"Calm not Harm" is the motto of the campaign launched this week by the National Council of Childhood and Motherhood (NCCM) in partnership with Egypt's education ministry and in cooperation with UNICEF.
The campaign aims to counter the common use of violence and corporal punishment against children.
It also targets increasing the awareness of caregivers on how to deal with adolescents during the critical age of growth.
It urges parents and teachers to be aware about playing a more positive role in guiding adolescent students by containing them and helping them build their self-confidence, rather than trying to stress them out to create what the campaign described as "typical-answer students" regardless of their individual abilities and interests.
"Calm not Harm" is the third phase of the national campaign “Awladna” to protect children from violence, Azza El-Ashmawy, the NCCM secretary-general said.
The education ministry started the campaign by publishing a video and posts on its official Facebook page about the parents who argue with their children when they speak about their needs.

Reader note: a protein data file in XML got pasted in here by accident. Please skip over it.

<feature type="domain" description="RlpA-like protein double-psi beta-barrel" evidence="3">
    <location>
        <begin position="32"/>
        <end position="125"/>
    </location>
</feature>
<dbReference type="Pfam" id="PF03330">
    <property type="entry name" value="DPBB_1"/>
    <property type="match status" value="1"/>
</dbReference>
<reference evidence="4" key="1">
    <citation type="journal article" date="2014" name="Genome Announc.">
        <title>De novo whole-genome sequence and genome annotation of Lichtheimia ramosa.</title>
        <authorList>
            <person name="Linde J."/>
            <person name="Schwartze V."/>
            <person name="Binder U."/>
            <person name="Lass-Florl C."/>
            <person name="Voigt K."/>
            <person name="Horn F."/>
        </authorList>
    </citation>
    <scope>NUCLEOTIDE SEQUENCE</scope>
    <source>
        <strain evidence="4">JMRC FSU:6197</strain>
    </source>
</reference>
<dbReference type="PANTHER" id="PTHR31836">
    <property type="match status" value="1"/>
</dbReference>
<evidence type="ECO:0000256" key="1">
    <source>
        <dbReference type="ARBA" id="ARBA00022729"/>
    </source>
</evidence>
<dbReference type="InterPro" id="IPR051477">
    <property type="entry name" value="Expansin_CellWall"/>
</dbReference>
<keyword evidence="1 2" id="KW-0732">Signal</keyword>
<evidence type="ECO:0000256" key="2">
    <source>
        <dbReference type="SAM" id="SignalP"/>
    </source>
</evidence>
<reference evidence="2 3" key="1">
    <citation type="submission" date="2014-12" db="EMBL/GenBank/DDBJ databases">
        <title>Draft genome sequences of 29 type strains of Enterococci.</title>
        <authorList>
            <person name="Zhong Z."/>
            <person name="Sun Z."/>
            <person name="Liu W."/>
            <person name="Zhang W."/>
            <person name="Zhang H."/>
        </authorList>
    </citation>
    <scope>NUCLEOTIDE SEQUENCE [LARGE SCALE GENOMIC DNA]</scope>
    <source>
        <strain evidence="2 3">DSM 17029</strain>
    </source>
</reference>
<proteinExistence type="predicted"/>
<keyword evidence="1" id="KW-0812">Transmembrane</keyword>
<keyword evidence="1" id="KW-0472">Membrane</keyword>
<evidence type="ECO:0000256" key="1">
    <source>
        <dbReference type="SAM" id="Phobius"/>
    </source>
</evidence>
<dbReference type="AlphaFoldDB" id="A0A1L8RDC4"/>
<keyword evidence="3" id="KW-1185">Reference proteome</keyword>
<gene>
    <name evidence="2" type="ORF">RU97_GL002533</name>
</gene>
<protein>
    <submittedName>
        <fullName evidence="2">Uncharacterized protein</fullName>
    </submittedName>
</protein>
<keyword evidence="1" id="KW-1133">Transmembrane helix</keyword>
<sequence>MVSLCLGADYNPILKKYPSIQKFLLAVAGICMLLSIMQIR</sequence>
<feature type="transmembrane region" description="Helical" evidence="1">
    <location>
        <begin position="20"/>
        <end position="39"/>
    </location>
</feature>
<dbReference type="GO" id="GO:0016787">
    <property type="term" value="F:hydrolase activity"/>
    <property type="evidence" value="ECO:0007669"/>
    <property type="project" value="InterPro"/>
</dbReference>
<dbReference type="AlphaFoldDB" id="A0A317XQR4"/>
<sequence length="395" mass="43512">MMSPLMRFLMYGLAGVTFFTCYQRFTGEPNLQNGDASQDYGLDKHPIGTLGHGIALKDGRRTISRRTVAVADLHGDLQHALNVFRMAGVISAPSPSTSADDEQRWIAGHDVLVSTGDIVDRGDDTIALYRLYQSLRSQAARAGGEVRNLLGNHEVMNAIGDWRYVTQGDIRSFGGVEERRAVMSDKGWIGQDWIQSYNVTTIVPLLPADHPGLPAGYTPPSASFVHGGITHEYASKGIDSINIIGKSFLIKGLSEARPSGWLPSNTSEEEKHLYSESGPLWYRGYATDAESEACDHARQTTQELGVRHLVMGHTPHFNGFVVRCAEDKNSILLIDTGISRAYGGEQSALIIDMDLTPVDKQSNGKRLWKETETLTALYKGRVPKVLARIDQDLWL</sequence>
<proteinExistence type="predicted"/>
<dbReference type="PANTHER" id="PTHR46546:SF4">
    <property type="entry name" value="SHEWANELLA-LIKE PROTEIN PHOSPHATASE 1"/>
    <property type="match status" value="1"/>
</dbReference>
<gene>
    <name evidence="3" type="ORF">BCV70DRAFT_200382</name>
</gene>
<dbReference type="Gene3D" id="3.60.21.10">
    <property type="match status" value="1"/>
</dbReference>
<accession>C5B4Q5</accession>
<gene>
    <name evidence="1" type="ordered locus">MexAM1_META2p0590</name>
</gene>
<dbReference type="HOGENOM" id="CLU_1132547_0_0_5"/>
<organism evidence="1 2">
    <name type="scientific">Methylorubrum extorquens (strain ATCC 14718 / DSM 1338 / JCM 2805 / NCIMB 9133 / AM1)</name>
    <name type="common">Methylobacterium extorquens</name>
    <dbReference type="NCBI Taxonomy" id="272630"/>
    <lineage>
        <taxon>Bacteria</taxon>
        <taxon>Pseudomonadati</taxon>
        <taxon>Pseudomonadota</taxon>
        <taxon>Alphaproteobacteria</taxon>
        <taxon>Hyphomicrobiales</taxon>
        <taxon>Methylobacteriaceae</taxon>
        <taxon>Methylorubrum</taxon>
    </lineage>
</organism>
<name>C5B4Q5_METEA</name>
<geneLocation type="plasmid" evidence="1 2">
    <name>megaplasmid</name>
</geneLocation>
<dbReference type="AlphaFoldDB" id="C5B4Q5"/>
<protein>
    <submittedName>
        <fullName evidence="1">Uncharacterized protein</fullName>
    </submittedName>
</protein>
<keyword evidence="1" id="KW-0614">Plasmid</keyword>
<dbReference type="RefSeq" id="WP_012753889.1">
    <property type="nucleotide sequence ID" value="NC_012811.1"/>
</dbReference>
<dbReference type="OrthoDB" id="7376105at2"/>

The published video shows a little daughter complaining about her parents' attitude towards her, wishing they would talk rather than fight with her.
A large number of social media users participated in the campaign by sharing the video, using the official hashtag of the campaign (#CalmNotHarm).
Two weeks ago, Egyptians were shocked by the death of five-year-old Janna, a girl who was reportedly tortured to death by her grandmother in Daqahliya governorate.
Janna died on 28 September at Sherbeen Hospital in Daqahliya governorate, after suffering from severe injuries, including burns in various parts of her body, which led to the amputation of her left leg and eventually her death.
The NCCM's child emergency declared 432 cases of violence against children across in 18 governorates from January to August 2019.
According to Egyptian Child Law 12/1996, it is prohibited to deliberately subject the child to any physical harm and the person who puts a child in danger shall be punished by imprisonment for a period not less than six months.
A number of parliamentary members said they were going to submit amendments to the child law to increase the penalty to 10 years.